In order to arrest any further settlement, and permanently secure the foundations, it became necessary to underpin the affected parts and carry

down the foundations to the hard gravel. This was not an easy task, as, after the removal of the peat the water flowed into the excavations, and the assistance of divers had to be obtained, who deposited sacks of Portland cement upon the gravel-bed, and grouted them in with cement. Upon this a solid base of cement concrete was laid, to receive the new footings of hard brick in cement under the old walls. The dangerously-defective condition of the vaulting and the cracks in the walls are receiving the most careful attention ; and we hope and believe that, under the capable guidance of Mr. Jackson and his colleagues, the future safety of the Cathedral is assured. The measures undertaken are solely those of preservation of the structure for future ages; but they are necessarily of a costly nature, and the Dean will be grateful for any contribution from those who love, value, and appreciate the noble architectural achievements of our forefathers.

Excavations at Holm Cultram Abbey, Cumberland. We are indebted to the Rev. W. Baxter, M.A., Rector of Holm Cultram, for the following note :

In February last, while certain improvements were being carried out in the Churchyard of St. Mary's, Holm Cultram, important discoveries were made beneath an uneven mound, covered with coarse grass and fortunately free from graves, about twenty-five yards from the eastern end of the remaining portion of the old Church. Apart from the mound formation, the situation was suggestive : on the very spot or thereabouts the tower had fallen on New Year's Day, 1600, bringing down the greater portion of the chancel; it was there that the new chancel, hastily rebuilt out of the old material, and gutted by fire in 1604, fell into a ruinous heap.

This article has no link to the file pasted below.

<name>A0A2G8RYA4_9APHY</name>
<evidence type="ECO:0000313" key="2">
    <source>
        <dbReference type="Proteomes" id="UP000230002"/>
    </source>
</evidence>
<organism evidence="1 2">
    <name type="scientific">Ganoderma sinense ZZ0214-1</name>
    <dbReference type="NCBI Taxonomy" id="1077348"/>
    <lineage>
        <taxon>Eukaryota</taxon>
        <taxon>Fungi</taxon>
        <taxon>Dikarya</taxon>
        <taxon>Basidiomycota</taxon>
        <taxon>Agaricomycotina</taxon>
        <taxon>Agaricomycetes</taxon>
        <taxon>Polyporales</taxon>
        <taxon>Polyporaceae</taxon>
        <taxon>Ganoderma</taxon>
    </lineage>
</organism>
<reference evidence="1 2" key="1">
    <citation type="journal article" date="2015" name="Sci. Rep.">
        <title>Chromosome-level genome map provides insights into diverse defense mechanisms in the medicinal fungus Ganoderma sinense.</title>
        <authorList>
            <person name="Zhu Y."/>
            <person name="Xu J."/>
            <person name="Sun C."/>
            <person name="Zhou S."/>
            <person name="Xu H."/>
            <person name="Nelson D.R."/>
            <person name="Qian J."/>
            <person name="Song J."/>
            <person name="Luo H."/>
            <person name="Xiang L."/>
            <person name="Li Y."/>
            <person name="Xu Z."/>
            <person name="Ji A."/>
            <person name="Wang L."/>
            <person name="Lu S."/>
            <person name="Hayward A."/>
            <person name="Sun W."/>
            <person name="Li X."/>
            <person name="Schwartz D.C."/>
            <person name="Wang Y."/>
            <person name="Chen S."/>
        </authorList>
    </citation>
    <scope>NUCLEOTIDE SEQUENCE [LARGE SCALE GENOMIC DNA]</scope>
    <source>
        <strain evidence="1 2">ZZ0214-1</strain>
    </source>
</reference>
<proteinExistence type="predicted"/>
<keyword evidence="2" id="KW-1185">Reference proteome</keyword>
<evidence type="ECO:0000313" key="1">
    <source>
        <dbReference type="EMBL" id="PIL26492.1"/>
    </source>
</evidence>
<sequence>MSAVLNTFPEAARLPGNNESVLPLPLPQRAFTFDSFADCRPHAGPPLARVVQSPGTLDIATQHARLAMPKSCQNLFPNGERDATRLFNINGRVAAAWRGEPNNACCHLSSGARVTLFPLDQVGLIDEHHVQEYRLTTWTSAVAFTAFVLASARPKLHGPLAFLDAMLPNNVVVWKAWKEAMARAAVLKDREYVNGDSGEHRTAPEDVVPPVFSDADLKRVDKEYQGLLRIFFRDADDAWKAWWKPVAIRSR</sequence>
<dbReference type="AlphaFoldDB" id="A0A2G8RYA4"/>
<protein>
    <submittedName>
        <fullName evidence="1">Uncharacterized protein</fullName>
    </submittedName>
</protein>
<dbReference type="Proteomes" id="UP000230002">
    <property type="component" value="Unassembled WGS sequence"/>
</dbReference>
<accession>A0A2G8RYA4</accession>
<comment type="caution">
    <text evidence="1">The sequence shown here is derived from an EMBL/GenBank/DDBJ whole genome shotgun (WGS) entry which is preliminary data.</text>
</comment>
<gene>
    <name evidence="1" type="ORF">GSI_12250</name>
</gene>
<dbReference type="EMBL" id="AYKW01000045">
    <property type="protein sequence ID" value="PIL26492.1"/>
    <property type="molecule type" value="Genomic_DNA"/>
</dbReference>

A few days diligent work revealed more than was anticipated, Amongst the blocks of red sandstone, fragments of pillars, and loose pieces of tiling that were unearthed, there were at least four objects of interest. First in order came two capitals, representing different periods of architecture-one a typical piece of Early English work, closely resembling the capitals of the pillars in the existing nave; the other an arched capital of the Decorated period, with a floral design above the arch on either side, and near the outer edge a stringing with double tie-band at intervals of an inch and a-half: a head also appears to be missing. Then came a small image of the Virgin or some saintly woman, surmounted by a cross, and the lower portion

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of an image of the Madonna and Child, with a fringe of angels at either side, very beautifully sculptured.

These discoveries were, however, thrown into comparative insignificance by the greater discovery which followed— the existence of the lower portion of a doorway, 4 ft. in width, and 75 ft. 6 in. from the eastern end of the present Church. It is set in a solid wall exactly in line with the pillars of the nave.